Fun with Wild Waterleaf

Fendler's waterleaf growing neglected near a highway underpass.

Waterleaf is an interesting edible wild plant that does not get a lot of press in the wild food media. The local species I know is Fendler’s waterleaf (Hydrophyllum fendleri), a native perennial that grows from Colorado’s Front Range west, in damp to moist soil from 5,500 to … [Read more...]

Don’t Forget the Tumble Mustard

A tumble mustard top, tender young flowerbuds surrounded by wispy, soft leaves.

If you’re looking to make use of local wild greens, why not give tumble mustard (Sisymbrium altissimum) a try? Tumble mustard—a non-native species from the Middle East thought to have been introduced to North America years ago via contaminated crop seed—is found throughout much … [Read more...]

Sprouting Flour with Quinoa’s Wild Kin

Carolyn Niethammer’s compilation of native recipes from the Southwest includes several ideas for lamb’s quarter seeds or flour (pictured).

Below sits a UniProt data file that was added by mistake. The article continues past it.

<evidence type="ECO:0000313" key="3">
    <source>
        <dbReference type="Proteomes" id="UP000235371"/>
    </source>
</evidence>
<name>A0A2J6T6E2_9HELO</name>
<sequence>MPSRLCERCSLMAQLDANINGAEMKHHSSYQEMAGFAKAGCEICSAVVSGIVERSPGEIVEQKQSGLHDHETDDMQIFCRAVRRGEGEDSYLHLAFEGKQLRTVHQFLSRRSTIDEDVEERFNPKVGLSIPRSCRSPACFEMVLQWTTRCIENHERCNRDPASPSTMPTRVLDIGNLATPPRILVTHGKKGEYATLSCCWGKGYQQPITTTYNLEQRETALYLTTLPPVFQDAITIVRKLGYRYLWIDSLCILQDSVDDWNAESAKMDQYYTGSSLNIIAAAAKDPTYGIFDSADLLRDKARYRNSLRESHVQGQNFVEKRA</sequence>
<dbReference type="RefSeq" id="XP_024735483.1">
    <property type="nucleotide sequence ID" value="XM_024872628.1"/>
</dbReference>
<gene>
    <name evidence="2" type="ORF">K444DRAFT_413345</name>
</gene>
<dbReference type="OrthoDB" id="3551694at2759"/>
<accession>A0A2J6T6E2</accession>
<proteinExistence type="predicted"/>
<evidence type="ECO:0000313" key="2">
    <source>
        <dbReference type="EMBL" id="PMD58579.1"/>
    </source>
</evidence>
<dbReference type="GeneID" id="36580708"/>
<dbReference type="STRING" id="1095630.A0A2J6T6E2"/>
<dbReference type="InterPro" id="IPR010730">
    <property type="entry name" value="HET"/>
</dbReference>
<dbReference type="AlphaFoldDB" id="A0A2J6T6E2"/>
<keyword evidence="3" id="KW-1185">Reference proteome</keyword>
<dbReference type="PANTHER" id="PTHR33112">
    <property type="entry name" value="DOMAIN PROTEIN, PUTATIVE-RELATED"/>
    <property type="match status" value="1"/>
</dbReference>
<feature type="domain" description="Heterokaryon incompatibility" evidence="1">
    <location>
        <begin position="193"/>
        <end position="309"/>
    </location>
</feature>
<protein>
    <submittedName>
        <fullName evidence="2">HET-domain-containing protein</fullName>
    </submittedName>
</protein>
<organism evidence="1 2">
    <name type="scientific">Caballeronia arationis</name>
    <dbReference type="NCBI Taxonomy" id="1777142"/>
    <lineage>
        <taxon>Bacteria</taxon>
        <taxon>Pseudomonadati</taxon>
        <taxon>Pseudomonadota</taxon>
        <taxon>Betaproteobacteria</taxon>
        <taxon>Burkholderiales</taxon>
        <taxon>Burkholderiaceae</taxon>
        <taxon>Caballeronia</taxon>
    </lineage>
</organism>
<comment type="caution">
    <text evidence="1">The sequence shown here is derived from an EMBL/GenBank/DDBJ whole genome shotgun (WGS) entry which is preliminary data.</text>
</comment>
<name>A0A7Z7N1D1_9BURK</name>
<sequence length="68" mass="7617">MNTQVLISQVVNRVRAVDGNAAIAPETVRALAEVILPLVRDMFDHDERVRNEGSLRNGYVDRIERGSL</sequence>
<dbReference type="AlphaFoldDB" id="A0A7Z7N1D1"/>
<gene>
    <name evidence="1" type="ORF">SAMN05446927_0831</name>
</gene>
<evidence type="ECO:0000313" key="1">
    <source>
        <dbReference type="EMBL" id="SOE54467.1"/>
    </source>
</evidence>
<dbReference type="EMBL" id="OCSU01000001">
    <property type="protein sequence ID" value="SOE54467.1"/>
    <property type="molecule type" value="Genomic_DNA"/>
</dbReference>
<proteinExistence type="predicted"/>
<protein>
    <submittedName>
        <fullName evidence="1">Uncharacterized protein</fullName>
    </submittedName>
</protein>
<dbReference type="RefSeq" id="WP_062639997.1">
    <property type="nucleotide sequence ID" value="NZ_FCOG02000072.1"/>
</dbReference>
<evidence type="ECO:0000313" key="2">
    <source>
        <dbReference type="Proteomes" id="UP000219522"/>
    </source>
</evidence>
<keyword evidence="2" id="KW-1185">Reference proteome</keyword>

I’d been eating a lot of store-bought quinoa while staring longingly at the seeds of its relative, the ubiquitous weed, goosefoot. In fact I kept a jar of the black seeds in my pantry for more than two years before attempting to eat them. Truth be told, I was stumped by … [Read more...]

Seaweeding the Eastern Shoreline

Sea lettuces look like thin, green cellophane. Foraged from clean waters, they make for a delicious umami treat.

My parents shot me quizzical looks last summer when I announced my plan to gather seaweed in Long Island Sound, off the Connecticut coast. Not only would I collect, but also dry the seaweed at their house so I could take it back to Colorado with me for cooking experiments. I … [Read more...]